And, as in the read data transfer case, the voltage levels of the data and control signals (input/output lines I/O1 through I/On, and the lines for write enable signal WE_ and read enable signal RE_) are preferably at a lower voltage level than the conventional levels, for example with a 1.8 volt “swing” between the high and low logic levels. As discussed above in detail, this lower voltage bus will maintain the power consumed by this advanced write data transfer mode at or below that consumed in conventional flash memory systems operating in the normal operating mode, at half the data rate.

Referring back to FIG. 5 b in combination with FIG. 6 e, termination of the write data transfer is effected in the identical manner as the termination of the read data transfer. In process 74, controller 30 asserts address latch enable signal ALE to an active high level in process 74 to suspend the transfer, and then asserts command latch enable signal CLE to an active high level (while maintaining address latch enable signal ALE high) in process 76, which then terminates the write data transfer. FIG. 6 e illustrates the timing of the various signals in terminating a write data transfer. Write enable signal WE_ and read enable signal RE_ are either held at or driven to a high level as shown in FIG. 6 e, after the last data word Din(5) (in this example) has been latched. Following termination of the advanced mode write data transfer, effected by holding the high levels at address and command latch enable signals ALE, CLE, respectively, for a specified pulse width, the normal operating mode of flash memory device 10 and controller 30 is then again entered.

In this example, the normal operating mode is effectively a “default” operating mode, considering that the execution of a command is required to invoke the advanced mode, and considering that the operation of flash memory device 10 returns to the normal operating mode at the termination of the data transfer (i.e., without requiring execution of a command). Alternatively, flash memory device 10 may be configured so that execution of a command is required to enter both the advanced data transfer mode and the normal operating mode, such that once flash memory device 10 is in the advanced data transfer mode, it will remain in that mode until a command to return to the normal operating mode is issued by controller 30 and executed by flash memory device 10. Of course, such an approach involves additional overhead in the nature of command sequences.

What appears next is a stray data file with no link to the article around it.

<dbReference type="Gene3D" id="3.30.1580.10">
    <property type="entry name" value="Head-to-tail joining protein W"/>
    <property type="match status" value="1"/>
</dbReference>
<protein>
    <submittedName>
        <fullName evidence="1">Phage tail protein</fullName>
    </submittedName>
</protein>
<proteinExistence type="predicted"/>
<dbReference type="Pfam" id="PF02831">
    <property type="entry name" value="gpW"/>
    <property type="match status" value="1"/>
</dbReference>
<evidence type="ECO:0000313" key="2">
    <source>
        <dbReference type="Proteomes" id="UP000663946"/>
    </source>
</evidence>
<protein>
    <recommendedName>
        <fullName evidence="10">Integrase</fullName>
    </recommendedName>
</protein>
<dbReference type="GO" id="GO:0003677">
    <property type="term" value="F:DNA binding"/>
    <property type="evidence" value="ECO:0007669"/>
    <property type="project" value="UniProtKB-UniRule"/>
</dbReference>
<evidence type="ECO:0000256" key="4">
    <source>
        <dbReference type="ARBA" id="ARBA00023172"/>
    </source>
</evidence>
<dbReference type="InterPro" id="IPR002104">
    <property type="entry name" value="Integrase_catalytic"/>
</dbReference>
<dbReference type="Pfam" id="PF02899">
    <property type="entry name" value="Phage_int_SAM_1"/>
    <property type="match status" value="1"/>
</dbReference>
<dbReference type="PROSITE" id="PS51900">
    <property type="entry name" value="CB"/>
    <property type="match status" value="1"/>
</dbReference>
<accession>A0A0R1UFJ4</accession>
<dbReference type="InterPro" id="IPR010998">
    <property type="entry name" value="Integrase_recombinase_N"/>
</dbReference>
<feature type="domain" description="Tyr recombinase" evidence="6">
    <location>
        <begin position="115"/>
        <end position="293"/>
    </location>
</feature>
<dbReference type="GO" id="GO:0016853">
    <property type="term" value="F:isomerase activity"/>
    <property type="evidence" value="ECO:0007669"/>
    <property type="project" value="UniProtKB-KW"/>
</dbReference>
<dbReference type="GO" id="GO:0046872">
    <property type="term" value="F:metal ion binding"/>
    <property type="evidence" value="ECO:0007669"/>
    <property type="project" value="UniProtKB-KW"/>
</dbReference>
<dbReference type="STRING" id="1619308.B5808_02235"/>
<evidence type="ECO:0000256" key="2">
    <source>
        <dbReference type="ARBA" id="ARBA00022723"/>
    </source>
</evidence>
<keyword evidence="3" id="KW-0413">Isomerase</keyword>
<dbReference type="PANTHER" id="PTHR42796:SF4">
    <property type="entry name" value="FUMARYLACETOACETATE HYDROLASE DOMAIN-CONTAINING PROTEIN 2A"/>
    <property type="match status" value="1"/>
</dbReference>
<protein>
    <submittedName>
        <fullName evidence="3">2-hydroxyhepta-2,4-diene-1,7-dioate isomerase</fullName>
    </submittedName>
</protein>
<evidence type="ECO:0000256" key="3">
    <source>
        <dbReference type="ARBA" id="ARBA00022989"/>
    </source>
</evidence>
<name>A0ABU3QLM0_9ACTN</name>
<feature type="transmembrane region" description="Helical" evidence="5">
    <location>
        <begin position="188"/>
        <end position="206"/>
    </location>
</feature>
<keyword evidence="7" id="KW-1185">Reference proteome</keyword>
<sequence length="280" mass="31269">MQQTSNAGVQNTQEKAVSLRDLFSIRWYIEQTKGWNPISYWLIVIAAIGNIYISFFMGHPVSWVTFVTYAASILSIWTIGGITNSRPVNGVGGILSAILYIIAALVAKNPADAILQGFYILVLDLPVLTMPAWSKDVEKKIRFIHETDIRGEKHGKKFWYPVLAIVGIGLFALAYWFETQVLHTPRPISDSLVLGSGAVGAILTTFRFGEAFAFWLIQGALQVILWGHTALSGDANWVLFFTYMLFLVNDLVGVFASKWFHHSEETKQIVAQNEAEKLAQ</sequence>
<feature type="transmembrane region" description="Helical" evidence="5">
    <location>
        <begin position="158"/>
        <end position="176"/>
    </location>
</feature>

Further in the alternative, it is contemplated that the “default” operating mode of flash memory device 10 may be the advanced data transfer mode, such that all data transfers are effected in the advanced mode unless a command is issued by controller 30 to place flash memory device 10 into the normal operating mode. It is contemplated that, in this case, some indication of whether a read or a write advanced mode operation can be made by controller 30, to permit both the read and write enable signals to strobe data as discussed above. According to this alternative embodiment of the invention, once flash memory device 10 is in the normal operating mode, completion of the data transfer will result in flash memory device 10 returning to the advanced data transfer mode.

It is contemplated that other alternative approaches to entry and exiting the various operating modes of flash memory device 10 will be apparent to those skilled in the art having reference to this specification, and also that these and such other alternative implementations are within the scope of this invention as claimed.

Flash memory device 10, controller 30, and flash memory card 25 according to the preferred embodiments of the invention thus provides important advantages over conventional devices and systems. This invention enables high data transfer rates, approaching double the data rate of conventional devices and systems, while still providing command and signal compatibility with “legacy” devices that do not have the advanced capability. In addition, the lower bus voltage signals involved in the advanced data transfer mode maintain the overall device and system current and power consumption at near, or even below, that of conventional flash memory devices and systems.

As a result, it is contemplated that this invention can especially be beneficial in those digital system applications in which data transfer rates are especially critical. One such application, as discussed above, is in high-performance digital still cameras. In such cameras, the image resolution (and thus the data captured per image) now exceeds 10 megapixels, with up to 12.4 megapixel cameras now available on the market. The data transfer rate from the image sensor to flash memory is critical, however, as this data transfer rate is a direct factor in rate at which images can be captured, commonly experienced as “shutter lag” by the camera user. And because the camera user is concerned primarily with the absolute delay encountered (i.e., independent of the amount of data acquired in each image), as the image resolution increases, this load on the data transfer rate is exacerbated. Another potential application for such high data transfer rates is in the use of solid-state flash memory as mass storage media in computer systems, substantially replacing some or all of the magnetic disk drive mass storage conventionally used. The ability to use solid-state memory, rather than disk drives, is contemplated to enable further miniaturization and portability of computer systems, and also to greatly increase the functionality of modern portable and handheld systems.

While the present invention has been described according to its preferred embodiments, it is of course contemplated that modifications of, and alternatives to, these embodiments, such modifications and alternatives obtaining the advantages and benefits of this invention, will be apparent to those of ordinary skill in the art having reference to this specification and its drawings. It is contemplated that such modifications and alternatives are within the scope of this invention as subsequently claimed herein.

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Classifications
U.S. Classification365/233.1, 365/233.14
International ClassificationG11C8/00
Cooperative ClassificationG11C7/1045, G11C7/20, G11C7/22, G11C16/10, G11C16/32
European ClassificationG11C7/20, G11C7/22, G11C16/10, G11C7/10M7